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Thursday, October 06, 2005

#450 - Tigerlily, Natalie Merchant

"Tigerlily, Natalie Merchant's first solo record, does sound different than 10,000 Maniacs. Instead of relying strictly on jangly folk-rock, Merchant continues opening her music up as she did on Our Time in Eden, her last album with the Maniacs. From the understated groove of "Carnival" to the rolling "San Andreas Fault," the added emphasis on rhythmic texture works, creating an intimate but not exclusive atmosphere that holds throughout the record." (allmusic guide)

#449 - Alive On Arrival, Steve Forbert

"Alive on Arrival is an album full of earnest tunes about loneliness, self-worth, aspirations, and disappointments. Forbert's wispy, innocent sounding voice floats gently (and cuts roughly) over his acoustic guitar to homespun ditties with a down-to-earth feel. This album represents Forbert's music perfectly, and even though his latter albums sound less subtle, it is Alive on Arrival that so aptly personifies him." (allmusic guide)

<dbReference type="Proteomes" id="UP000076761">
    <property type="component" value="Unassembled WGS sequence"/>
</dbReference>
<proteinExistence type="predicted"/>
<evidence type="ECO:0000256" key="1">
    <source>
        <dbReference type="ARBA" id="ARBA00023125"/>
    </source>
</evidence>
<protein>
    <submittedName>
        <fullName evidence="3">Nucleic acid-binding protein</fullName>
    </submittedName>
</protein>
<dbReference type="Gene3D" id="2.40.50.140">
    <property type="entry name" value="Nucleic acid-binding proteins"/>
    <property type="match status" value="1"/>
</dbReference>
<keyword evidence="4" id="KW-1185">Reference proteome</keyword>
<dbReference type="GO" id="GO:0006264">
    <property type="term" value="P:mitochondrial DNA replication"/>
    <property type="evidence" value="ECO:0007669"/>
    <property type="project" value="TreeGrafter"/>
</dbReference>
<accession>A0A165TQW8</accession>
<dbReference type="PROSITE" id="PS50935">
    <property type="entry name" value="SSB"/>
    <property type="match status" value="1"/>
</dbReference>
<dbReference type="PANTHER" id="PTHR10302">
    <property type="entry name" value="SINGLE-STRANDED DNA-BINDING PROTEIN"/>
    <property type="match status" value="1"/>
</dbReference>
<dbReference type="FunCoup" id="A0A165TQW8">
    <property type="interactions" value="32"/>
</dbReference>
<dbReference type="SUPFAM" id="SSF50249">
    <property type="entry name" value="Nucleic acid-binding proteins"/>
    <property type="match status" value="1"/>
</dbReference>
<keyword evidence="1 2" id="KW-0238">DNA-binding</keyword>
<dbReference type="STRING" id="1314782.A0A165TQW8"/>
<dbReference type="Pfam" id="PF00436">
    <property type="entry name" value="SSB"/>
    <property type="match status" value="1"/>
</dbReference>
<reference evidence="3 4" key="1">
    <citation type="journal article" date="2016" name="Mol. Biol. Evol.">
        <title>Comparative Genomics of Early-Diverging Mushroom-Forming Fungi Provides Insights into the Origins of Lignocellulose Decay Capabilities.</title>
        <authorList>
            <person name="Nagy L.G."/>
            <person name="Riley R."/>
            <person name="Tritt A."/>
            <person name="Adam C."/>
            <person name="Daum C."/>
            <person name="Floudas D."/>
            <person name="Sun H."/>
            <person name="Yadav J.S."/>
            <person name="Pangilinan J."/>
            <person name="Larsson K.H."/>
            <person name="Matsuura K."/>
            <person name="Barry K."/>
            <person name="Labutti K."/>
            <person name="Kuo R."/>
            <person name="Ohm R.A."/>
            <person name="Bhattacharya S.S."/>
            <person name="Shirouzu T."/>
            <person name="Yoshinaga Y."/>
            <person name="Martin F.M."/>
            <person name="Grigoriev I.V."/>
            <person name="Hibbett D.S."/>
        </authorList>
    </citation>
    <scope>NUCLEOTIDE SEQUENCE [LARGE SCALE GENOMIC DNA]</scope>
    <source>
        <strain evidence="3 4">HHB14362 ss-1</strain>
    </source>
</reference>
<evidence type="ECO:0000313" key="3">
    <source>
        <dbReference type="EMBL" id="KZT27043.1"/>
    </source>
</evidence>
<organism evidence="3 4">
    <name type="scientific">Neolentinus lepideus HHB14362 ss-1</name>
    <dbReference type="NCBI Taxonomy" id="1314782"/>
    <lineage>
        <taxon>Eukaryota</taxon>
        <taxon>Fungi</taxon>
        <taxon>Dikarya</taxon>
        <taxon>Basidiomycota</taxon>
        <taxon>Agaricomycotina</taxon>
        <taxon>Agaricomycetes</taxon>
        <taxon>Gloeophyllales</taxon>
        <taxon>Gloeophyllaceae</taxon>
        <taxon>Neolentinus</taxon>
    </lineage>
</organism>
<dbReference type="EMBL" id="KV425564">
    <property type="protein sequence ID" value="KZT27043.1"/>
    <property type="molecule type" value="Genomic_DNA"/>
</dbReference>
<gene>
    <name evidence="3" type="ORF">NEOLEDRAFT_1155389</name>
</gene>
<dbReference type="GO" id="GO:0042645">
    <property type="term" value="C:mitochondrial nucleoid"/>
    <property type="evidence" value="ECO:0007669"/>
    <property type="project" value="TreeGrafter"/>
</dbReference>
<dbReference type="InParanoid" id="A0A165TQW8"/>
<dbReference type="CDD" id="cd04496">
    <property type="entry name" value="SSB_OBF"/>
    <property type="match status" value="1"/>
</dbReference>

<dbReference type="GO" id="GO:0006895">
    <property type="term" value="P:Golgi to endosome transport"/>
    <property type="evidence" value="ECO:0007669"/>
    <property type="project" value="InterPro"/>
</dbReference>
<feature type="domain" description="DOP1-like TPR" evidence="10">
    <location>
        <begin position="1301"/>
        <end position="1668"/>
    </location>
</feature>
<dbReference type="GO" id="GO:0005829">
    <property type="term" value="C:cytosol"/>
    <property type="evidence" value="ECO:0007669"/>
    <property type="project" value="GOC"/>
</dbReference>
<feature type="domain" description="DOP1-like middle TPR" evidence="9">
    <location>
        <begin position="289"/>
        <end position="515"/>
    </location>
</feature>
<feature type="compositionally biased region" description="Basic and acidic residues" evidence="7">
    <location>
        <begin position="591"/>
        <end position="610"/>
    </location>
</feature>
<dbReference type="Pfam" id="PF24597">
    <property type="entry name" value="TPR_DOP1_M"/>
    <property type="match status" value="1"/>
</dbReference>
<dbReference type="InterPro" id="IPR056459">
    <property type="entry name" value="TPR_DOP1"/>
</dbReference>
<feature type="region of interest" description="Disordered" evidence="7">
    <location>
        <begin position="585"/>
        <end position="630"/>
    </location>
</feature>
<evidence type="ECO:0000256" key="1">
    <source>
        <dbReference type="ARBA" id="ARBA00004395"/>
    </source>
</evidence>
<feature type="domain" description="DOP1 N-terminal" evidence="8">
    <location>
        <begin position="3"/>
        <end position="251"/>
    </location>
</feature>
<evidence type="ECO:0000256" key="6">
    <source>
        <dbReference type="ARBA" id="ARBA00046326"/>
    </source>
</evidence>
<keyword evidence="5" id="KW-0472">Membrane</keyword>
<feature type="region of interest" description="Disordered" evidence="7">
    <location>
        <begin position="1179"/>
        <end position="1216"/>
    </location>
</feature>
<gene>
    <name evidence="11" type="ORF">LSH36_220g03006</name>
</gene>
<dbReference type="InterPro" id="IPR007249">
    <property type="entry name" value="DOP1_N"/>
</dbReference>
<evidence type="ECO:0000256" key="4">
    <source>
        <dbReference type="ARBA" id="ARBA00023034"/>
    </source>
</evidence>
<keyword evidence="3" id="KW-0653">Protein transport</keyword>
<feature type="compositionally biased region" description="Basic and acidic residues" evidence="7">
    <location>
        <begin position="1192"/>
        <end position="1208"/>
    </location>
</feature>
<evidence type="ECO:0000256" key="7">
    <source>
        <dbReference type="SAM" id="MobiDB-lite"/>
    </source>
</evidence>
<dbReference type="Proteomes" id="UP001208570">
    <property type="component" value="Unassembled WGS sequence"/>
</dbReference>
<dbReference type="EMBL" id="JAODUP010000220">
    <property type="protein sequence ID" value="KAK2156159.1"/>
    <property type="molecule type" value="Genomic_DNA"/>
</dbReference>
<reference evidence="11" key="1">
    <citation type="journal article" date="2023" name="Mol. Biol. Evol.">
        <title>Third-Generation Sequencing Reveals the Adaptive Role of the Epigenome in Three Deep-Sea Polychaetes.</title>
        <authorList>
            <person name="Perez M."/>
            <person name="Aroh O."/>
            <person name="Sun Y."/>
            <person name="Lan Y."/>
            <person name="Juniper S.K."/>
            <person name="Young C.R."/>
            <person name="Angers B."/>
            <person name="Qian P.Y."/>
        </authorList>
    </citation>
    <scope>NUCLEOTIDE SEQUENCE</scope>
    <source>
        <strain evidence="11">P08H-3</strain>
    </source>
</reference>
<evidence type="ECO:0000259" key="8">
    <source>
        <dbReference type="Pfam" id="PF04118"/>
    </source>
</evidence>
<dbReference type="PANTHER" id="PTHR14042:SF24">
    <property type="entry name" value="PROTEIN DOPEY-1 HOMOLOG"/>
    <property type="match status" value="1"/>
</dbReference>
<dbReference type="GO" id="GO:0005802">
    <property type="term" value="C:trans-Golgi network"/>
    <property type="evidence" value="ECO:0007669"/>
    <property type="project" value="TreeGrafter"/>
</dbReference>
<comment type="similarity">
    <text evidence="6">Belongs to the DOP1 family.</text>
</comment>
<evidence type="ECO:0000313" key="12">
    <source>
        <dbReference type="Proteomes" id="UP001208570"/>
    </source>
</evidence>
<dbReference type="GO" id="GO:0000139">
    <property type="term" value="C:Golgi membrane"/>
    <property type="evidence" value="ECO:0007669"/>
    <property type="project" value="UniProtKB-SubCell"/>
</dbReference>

#448 - Transatlanticism, Death Cab For Cutie

"The Pacific Northwest group's first release since 2001's The Photo Album and singer Ben Gibbard's success with the Postal Service sees Death Cab in excellent form. Like Built To Spill without the guitar worship, DCFC create precise, romantic and melodic indie-pop. Try "Title & Registration." (real music guide)

#447 - Aladdin Sane, David Bowie

"Bowie's follow up to Ziggy Stardust casts a warped Glam Rock net over 1970s America. Simultaneously theatrical and experimental, this album contains such key tracks as "The Jean Genie," "Panic in Detroit," and "Drive-In Saturday."" (real music guide)


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